Who am I to convince them to “trust the process”?

Back when I was a teenager, I felt like my “side” was lying to me, even using me. But I didn’t know much about the “other side”. Later on, I was angry with the “liberals” for twisting Jewish history. Eventually, I learned that being a person means more than taking sides, seeing the world in black and white or being angry. I learned that each person, everywhere, and on each “side”, has a story.
We cannot ignore people’s stories because they will catch up to us in the end. Because in Israel/Palestine we are all connected and taking sides gets us farther away from peace.

Our hatred and fears, our conflicts, are not bound to last forever, but they cannot solve themselves.

The process is long.

Historical facts, myths, and world views aside, being so far away from home in an environment that challenges your basic beliefs and constantly pushing you out of your comfort zone, is hard at any age. Being there in the forest with those brave kids, I cherished them.

Soon, the spirit of togetherness dominated the camp and every person had a meaningful place in our young community.

It was beautiful, yet filled me with sadness.

How far away is this place from home? Sometimes it felt so far, too far. How will these kids face home? Home is cruel, home is anguish.  But home is also home.


Overall, I have had a special month in a special place surrounded by dear people. It is only the beginning for each one of us and I look forward to our next meeting in the holy land. 
I am hopeful, I am inspired. 

Rokkosan and Arima

My four days at Kobe were packed with events.  My friend Ruby and I stayed together at an apartment up the mountain with three more guys: our host, a university student and a tourist. all very nice. it felt homie even though we had such a short stay. Probably more than my dorm room in Kyoto felt in four months.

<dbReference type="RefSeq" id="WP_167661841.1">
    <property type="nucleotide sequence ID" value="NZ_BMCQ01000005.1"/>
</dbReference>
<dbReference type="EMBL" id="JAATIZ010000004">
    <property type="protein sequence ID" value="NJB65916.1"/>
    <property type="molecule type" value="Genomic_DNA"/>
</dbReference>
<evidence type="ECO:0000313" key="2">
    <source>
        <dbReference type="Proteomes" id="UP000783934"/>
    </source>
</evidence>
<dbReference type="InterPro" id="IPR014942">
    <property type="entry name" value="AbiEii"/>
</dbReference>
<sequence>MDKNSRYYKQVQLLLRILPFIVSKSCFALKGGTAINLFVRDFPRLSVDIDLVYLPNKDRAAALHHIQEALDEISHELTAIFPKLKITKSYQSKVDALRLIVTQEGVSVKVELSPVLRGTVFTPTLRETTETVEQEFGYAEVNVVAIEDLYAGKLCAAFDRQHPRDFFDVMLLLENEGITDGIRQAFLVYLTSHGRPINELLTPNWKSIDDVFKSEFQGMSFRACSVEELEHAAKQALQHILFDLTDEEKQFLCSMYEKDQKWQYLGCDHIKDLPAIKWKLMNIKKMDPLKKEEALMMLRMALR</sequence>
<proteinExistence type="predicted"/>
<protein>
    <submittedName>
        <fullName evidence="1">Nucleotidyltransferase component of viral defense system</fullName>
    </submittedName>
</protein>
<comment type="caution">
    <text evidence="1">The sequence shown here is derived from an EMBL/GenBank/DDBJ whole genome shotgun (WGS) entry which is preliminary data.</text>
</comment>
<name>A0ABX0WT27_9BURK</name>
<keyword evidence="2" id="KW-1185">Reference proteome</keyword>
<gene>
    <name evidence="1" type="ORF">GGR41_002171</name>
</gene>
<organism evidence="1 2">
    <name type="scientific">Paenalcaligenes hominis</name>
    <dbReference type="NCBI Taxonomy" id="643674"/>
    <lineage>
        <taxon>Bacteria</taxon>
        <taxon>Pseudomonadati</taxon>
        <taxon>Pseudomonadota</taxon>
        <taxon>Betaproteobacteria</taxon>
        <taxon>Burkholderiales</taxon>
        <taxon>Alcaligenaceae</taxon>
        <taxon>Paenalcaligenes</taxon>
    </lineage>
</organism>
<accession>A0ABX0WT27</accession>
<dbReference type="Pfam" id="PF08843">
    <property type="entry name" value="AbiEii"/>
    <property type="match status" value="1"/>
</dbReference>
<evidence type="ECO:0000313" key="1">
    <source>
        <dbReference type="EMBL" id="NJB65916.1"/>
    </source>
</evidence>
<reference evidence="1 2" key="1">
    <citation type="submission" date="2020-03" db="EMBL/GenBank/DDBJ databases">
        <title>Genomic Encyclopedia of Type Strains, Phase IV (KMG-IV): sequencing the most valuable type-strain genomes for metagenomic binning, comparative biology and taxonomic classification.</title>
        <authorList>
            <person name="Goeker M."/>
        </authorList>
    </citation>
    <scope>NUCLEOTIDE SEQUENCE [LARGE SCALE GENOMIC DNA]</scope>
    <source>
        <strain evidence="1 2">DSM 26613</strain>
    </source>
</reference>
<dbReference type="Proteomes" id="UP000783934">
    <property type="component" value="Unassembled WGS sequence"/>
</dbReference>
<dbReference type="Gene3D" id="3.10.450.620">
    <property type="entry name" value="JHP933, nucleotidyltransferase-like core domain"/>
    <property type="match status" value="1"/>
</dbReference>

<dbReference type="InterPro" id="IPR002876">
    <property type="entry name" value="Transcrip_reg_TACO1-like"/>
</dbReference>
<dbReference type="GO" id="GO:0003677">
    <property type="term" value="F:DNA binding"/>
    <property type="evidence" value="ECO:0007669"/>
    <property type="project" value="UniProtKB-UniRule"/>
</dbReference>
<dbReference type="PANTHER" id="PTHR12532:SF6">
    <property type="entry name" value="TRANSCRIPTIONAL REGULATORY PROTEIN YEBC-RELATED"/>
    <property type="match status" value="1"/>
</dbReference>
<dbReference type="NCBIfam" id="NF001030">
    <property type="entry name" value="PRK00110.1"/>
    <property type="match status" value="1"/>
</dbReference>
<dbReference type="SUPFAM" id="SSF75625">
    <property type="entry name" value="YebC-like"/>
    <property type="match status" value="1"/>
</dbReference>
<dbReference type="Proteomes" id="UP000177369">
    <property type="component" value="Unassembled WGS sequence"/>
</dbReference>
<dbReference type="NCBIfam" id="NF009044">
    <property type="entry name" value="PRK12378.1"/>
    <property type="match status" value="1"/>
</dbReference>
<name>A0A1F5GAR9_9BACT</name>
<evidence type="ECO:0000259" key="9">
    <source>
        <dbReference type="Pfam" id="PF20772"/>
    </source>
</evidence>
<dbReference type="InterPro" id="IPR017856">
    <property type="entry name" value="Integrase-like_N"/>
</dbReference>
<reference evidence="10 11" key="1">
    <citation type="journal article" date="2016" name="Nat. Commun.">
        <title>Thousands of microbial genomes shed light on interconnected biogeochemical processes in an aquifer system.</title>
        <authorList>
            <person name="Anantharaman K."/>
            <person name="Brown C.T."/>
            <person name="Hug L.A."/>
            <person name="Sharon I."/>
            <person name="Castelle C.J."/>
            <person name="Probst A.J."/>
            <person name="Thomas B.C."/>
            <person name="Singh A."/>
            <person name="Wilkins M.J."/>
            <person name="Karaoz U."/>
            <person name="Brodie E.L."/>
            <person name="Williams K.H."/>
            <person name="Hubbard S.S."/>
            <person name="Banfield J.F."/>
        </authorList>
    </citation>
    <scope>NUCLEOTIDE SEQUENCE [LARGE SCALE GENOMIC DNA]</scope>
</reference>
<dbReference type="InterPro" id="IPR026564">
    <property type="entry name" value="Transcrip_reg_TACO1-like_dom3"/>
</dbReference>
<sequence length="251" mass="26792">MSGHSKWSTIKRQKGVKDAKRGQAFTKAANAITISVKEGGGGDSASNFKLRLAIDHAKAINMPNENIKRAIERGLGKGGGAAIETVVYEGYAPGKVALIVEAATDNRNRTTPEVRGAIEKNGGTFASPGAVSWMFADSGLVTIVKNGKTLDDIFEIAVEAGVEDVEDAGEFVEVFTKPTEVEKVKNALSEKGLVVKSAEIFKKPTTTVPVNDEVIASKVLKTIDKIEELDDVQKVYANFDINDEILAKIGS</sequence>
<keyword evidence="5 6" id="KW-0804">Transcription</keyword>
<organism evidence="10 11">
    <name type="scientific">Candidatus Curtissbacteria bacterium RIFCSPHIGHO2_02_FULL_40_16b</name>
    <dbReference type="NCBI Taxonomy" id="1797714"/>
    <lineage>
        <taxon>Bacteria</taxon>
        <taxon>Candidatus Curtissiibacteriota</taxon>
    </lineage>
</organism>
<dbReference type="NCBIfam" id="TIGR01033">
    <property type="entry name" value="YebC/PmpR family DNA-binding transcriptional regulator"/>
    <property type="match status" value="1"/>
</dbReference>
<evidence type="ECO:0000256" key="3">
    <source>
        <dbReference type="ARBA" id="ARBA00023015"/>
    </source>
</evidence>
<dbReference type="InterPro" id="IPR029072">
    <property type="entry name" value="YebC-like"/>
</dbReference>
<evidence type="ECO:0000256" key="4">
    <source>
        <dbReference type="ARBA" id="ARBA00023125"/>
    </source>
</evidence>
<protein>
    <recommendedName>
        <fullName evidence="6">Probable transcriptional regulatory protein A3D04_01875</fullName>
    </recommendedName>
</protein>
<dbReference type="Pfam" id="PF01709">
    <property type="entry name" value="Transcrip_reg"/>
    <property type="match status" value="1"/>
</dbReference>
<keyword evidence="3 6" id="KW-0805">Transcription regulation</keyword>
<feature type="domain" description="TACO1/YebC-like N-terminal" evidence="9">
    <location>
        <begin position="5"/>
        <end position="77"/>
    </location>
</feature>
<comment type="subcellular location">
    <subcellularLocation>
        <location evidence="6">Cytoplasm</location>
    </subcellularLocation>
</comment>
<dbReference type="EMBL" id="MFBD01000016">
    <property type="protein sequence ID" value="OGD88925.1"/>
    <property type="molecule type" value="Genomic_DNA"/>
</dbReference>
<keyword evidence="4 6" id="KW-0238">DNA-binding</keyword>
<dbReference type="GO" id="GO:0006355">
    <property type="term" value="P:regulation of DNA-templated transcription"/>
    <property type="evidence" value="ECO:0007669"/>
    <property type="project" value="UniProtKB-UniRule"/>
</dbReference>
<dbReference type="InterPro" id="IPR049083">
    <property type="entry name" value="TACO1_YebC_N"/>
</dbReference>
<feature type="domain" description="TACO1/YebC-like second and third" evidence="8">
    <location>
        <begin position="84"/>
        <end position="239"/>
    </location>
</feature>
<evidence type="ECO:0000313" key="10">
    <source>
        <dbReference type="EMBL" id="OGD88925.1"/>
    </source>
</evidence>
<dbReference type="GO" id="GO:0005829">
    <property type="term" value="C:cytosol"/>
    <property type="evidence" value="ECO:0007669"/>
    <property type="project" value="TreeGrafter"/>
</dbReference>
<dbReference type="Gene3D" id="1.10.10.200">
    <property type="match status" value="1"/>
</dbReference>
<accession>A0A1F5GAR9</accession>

Each day we explored a very different part of the area.  I will start with the last: a long long fun fun hiking day we took outside of the city, at mount Rokkosan. 

part of Kobe from above

Houses in the mountain(and mist)

beautiful branches

Ruby next to the Arima Toy Museum 

Arima is one long street in between the mountains. We went there looking for an onsen to soak in, and found this free feet hot(super hot) springs. great after the hike!

 This cute little boy sat very quietly close to us for a while. We tried to say hello and ask him for his name, in Japanese. Then his dad came by and told us that he doesn’t understand because they are Chinese.
the street

next: Kobe city!

the Moss Temple

Also known as Koinzan Saiho-ji and Kokedera, it is a charming Buddhist Zen temple located in Arashiyama. Or maybe not exactly in Arashiyama. We took a 10 minutes bus from Arashiyama in order to get there.

We first participated in a rite of reading a Buddhist sutra and writing our wishes on a piece of wood. I wrote mine in Hebrew hehe :). Then we were set off to explore the beautiful MOSS covered garden. So magical, green and I loved it.

Sasago, me and Komugi. Both were in my class. They invited and led us to the temple.  I wasn’t even sure where i was going on that day. 

moss close up! 

Jess is wearing a very nice red elephant dress.

Along the garden walk there were some beautiful old structures, this one was an opportunity to rest away from the sun.

(outside the temple)